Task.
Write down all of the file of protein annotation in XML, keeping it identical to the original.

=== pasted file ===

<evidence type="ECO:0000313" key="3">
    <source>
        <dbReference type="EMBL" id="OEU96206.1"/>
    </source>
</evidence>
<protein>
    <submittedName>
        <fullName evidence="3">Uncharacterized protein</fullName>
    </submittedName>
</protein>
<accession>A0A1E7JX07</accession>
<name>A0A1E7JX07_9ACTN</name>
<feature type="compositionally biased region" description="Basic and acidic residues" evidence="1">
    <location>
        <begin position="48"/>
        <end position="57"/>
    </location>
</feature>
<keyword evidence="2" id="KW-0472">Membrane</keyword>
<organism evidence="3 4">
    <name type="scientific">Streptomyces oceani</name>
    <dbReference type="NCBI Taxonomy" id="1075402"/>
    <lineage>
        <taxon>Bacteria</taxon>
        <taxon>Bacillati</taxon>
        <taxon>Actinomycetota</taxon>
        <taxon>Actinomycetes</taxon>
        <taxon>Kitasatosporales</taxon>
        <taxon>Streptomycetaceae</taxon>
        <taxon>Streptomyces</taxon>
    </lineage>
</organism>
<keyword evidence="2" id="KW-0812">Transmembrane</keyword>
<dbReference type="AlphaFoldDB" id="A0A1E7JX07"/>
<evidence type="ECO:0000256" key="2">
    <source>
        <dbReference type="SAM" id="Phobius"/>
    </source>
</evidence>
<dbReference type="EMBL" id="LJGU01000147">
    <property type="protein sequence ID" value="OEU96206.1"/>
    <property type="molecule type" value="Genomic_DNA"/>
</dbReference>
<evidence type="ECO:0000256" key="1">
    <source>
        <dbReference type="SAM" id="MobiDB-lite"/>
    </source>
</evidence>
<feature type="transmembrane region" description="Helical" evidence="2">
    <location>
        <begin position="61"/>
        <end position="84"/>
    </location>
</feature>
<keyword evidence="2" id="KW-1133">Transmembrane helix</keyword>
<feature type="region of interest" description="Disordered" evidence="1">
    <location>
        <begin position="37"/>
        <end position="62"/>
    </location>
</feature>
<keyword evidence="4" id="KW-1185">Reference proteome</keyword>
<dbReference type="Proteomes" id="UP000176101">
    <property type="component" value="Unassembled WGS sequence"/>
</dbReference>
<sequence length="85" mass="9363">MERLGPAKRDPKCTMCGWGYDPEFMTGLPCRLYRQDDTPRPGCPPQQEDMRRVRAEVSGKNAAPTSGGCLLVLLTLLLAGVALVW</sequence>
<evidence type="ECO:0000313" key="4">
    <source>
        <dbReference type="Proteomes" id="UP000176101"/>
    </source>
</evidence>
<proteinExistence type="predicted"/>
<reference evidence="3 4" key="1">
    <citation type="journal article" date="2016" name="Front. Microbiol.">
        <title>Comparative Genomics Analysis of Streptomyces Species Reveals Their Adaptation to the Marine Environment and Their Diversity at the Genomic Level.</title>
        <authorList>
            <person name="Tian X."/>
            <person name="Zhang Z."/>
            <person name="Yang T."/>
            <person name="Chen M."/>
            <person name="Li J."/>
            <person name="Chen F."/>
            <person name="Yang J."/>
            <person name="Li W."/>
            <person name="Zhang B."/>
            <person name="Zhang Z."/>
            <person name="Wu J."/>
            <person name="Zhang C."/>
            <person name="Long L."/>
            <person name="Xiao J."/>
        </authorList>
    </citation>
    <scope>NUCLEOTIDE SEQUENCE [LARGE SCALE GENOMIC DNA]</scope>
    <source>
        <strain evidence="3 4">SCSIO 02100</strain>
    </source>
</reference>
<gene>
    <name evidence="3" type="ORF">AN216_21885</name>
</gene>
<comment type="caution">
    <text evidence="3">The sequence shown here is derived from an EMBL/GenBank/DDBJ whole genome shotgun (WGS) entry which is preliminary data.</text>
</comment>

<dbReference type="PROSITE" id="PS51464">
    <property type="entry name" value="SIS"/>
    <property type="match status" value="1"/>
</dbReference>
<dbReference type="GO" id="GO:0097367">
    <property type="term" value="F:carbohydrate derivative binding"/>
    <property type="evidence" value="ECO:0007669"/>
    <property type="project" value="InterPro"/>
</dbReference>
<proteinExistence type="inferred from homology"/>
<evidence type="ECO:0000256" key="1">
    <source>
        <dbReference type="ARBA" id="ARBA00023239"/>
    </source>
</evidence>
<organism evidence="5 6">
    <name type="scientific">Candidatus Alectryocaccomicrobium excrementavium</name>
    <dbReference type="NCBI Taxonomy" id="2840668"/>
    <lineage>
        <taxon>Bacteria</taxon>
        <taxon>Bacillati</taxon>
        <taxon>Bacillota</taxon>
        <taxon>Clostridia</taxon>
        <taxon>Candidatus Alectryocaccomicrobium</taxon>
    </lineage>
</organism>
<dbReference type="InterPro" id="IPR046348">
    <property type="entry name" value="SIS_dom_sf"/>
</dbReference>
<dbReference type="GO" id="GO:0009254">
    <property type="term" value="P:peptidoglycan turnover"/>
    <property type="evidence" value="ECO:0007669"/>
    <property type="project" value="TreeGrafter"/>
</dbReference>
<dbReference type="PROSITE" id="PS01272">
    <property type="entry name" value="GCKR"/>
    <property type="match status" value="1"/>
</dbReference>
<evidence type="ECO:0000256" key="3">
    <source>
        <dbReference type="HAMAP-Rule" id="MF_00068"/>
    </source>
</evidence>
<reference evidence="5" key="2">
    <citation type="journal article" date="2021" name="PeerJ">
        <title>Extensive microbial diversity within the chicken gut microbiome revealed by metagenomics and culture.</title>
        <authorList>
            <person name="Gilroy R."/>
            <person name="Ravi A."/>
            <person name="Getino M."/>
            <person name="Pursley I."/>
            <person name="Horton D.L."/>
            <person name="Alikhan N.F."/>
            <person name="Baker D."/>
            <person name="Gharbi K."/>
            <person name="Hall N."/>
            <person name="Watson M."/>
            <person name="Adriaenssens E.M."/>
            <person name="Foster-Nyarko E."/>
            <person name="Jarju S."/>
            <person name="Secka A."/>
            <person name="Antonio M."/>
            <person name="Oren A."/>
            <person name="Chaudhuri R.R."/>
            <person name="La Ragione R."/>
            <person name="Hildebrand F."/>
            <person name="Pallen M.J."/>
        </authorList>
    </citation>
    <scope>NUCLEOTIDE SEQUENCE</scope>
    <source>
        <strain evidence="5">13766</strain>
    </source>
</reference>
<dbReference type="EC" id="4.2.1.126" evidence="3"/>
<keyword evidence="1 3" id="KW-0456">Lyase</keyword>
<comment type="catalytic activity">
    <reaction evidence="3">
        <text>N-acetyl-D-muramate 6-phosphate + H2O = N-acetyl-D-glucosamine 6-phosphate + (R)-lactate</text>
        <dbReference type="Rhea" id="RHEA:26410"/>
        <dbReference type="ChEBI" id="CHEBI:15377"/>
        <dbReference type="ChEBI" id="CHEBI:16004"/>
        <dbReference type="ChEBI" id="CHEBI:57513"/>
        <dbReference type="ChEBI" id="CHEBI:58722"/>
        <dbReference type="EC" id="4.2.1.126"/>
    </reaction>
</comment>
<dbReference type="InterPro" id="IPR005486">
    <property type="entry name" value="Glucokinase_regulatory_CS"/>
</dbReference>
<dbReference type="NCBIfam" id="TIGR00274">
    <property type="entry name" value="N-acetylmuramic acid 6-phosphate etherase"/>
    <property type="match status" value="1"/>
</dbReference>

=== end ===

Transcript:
<evidence type="ECO:0000313" key="3">
    <source>
        <dbReference type="EMBL" id="OEU96206.1"/>
    </source>
</evidence>
<protein>
    <submittedName>
        <fullName evidence="3">Uncharacterized protein</fullName>
    </submittedName>
</protein>
<accession>A0A1E7JX07</accession>
<name>A0A1E7JX07_9ACTN</name>
<feature type="compositionally biased region" description="Basic and acidic residues" evidence="1">
    <location>
        <begin position="48"/>
        <end position="57"/>
    </location>
</feature>
<keyword evidence="2" id="KW-0472">Membrane</keyword>
<organism evidence="3 4">
    <name type="scientific">Streptomyces oceani</name>
    <dbReference type="NCBI Taxonomy" id="1075402"/>
    <lineage>
        <taxon>Bacteria</taxon>
        <taxon>Bacillati</taxon>
        <taxon>Actinomycetota</taxon>
        <taxon>Actinomycetes</taxon>
        <taxon>Kitasatosporales</taxon>
        <taxon>Streptomycetaceae</taxon>
        <taxon>Streptomyces</taxon>
    </lineage>
</organism>
<keyword evidence="2" id="KW-0812">Transmembrane</keyword>
<dbReference type="AlphaFoldDB" id="A0A1E7JX07"/>
<evidence type="ECO:0000256" key="2">
    <source>
        <dbReference type="SAM" id="Phobius"/>
    </source>
</evidence>
<dbReference type="EMBL" id="LJGU01000147">
    <property type="protein sequence ID" value="OEU96206.1"/>
    <property type="molecule type" value="Genomic_DNA"/>
</dbReference>
<evidence type="ECO:0000256" key="1">
    <source>
        <dbReference type="SAM" id="MobiDB-lite"/>
    </source>
</evidence>
<feature type="transmembrane region" description="Helical" evidence="2">
    <location>
        <begin position="61"/>
        <end position="84"/>
    </location>
</feature>
<keyword evidence="2" id="KW-1133">Transmembrane helix</keyword>
<feature type="region of interest" description="Disordered" evidence="1">
    <location>
        <begin position="37"/>
        <end position="62"/>
    </location>
</feature>
<keyword evidence="4" id="KW-1185">Reference proteome</keyword>
<dbReference type="Proteomes" id="UP000176101">
    <property type="component" value="Unassembled WGS sequence"/>
</dbReference>
<sequence length="85" mass="9363">MERLGPAKRDPKCTMCGWGYDPEFMTGLPCRLYRQDDTPRPGCPPQQEDMRRVRAEVSGKNAAPTSGGCLLVLLTLLLAGVALVW</sequence>
<evidence type="ECO:0000313" key="4">
    <source>
        <dbReference type="Proteomes" id="UP000176101"/>
    </source>
</evidence>
<proteinExistence type="predicted"/>
<reference evidence="3 4" key="1">
    <citation type="journal article" date="2016" name="Front. Microbiol.">
        <title>Comparative Genomics Analysis of Streptomyces Species Reveals Their Adaptation to the Marine Environment and Their Diversity at the Genomic Level.</title>
        <authorList>
            <person name="Tian X."/>
            <person name="Zhang Z."/>
            <person name="Yang T."/>
            <person name="Chen M."/>
            <person name="Li J."/>
            <person name="Chen F."/>
            <person name="Yang J."/>
            <person name="Li W."/>
            <person name="Zhang B."/>
            <person name="Zhang Z."/>
            <person name="Wu J."/>
            <person name="Zhang C."/>
            <person name="Long L."/>
            <person name="Xiao J."/>
        </authorList>
    </citation>
    <scope>NUCLEOTIDE SEQUENCE [LARGE SCALE GENOMIC DNA]</scope>
    <source>
        <strain evidence="3 4">SCSIO 02100</strain>
    </source>
</reference>
<gene>
    <name evidence="3" type="ORF">AN216_21885</name>
</gene>
<comment type="caution">
    <text evidence="3">The sequence shown here is derived from an EMBL/GenBank/DDBJ whole genome shotgun (WGS) entry which is preliminary data.</text>
</comment>

<dbReference type="PROSITE" id="PS51464">
    <property type="entry name" value="SIS"/>
    <property type="match status" value="1"/>
</dbReference>
<dbReference type="GO" id="GO:0097367">
    <property type="term" value="F:carbohydrate derivative binding"/>
    <property type="evidence" value="ECO:0007669"/>
    <property type="project" value="InterPro"/>
</dbReference>
<proteinExistence type="inferred from homology"/>
<evidence type="ECO:0000256" key="1">
    <source>
        <dbReference type="ARBA" id="ARBA00023239"/>
    </source>
</evidence>
<organism evidence="5 6">
    <name type="scientific">Candidatus Alectryocaccomicrobium excrementavium</name>
    <dbReference type="NCBI Taxonomy" id="2840668"/>
    <lineage>
        <taxon>Bacteria</taxon>
        <taxon>Bacillati</taxon>
        <taxon>Bacillota</taxon>
        <taxon>Clostridia</taxon>
        <taxon>Candidatus Alectryocaccomicrobium</taxon>
    </lineage>
</organism>
<dbReference type="InterPro" id="IPR046348">
    <property type="entry name" value="SIS_dom_sf"/>
</dbReference>
<dbReference type="GO" id="GO:0009254">
    <property type="term" value="P:peptidoglycan turnover"/>
    <property type="evidence" value="ECO:0007669"/>
    <property type="project" value="TreeGrafter"/>
</dbReference>
<dbReference type="PROSITE" id="PS01272">
    <property type="entry name" value="GCKR"/>
    <property type="match status" value="1"/>
</dbReference>
<evidence type="ECO:0000256" key="3">
    <source>
        <dbReference type="HAMAP-Rule" id="MF_00068"/>
    </source>
</evidence>
<reference evidence="5" key="2">
    <citation type="journal article" date="2021" name="PeerJ">
        <title>Extensive microbial diversity within the chicken gut microbiome revealed by metagenomics and culture.</title>
        <authorList>
            <person name="Gilroy R."/>
            <person name="Ravi A."/>
            <person name="Getino M."/>
            <person name="Pursley I."/>
            <person name="Horton D.L."/>
            <person name="Alikhan N.F."/>
            <person name="Baker D."/>
            <person name="Gharbi K."/>
            <person name="Hall N."/>
            <person name="Watson M."/>
            <person name="Adriaenssens E.M."/>
            <person name="Foster-Nyarko E."/>
            <person name="Jarju S."/>
            <person name="Secka A."/>
            <person name="Antonio M."/>
            <person name="Oren A."/>
            <person name="Chaudhuri R.R."/>
            <person name="La Ragione R."/>
            <person name="Hildebrand F."/>
            <person name="Pallen M.J."/>
        </authorList>
    </citation>
    <scope>NUCLEOTIDE SEQUENCE</scope>
    <source>
        <strain evidence="5">13766</strain>
    </source>
</reference>
<dbReference type="EC" id="4.2.1.126" evidence="3"/>
<keyword evidence="1 3" id="KW-0456">Lyase</keyword>
<comment type="catalytic activity">
    <reaction evidence="3">
        <text>N-acetyl-D-muramate 6-phosphate + H2O = N-acetyl-D-glucosamine 6-phosphate + (R)-lactate</text>
        <dbReference type="Rhea" id="RHEA:26410"/>
        <dbReference type="ChEBI" id="CHEBI:15377"/>
        <dbReference type="ChEBI" id="CHEBI:16004"/>
        <dbReference type="ChEBI" id="CHEBI:57513"/>
        <dbReference type="ChEBI" id="CHEBI:58722"/>
        <dbReference type="EC" id="4.2.1.126"/>
    </reaction>
</comment>
<dbReference type="InterPro" id="IPR005486">
    <property type="entry name" value="Glucokinase_regulatory_CS"/>
</dbReference>
<dbReference type="NCBIfam" id="TIGR00274">
    <property type="entry name" value="N-acetylmuramic acid 6-phosphate etherase"/>
    <property type="match status" value="1"/>
</dbReference>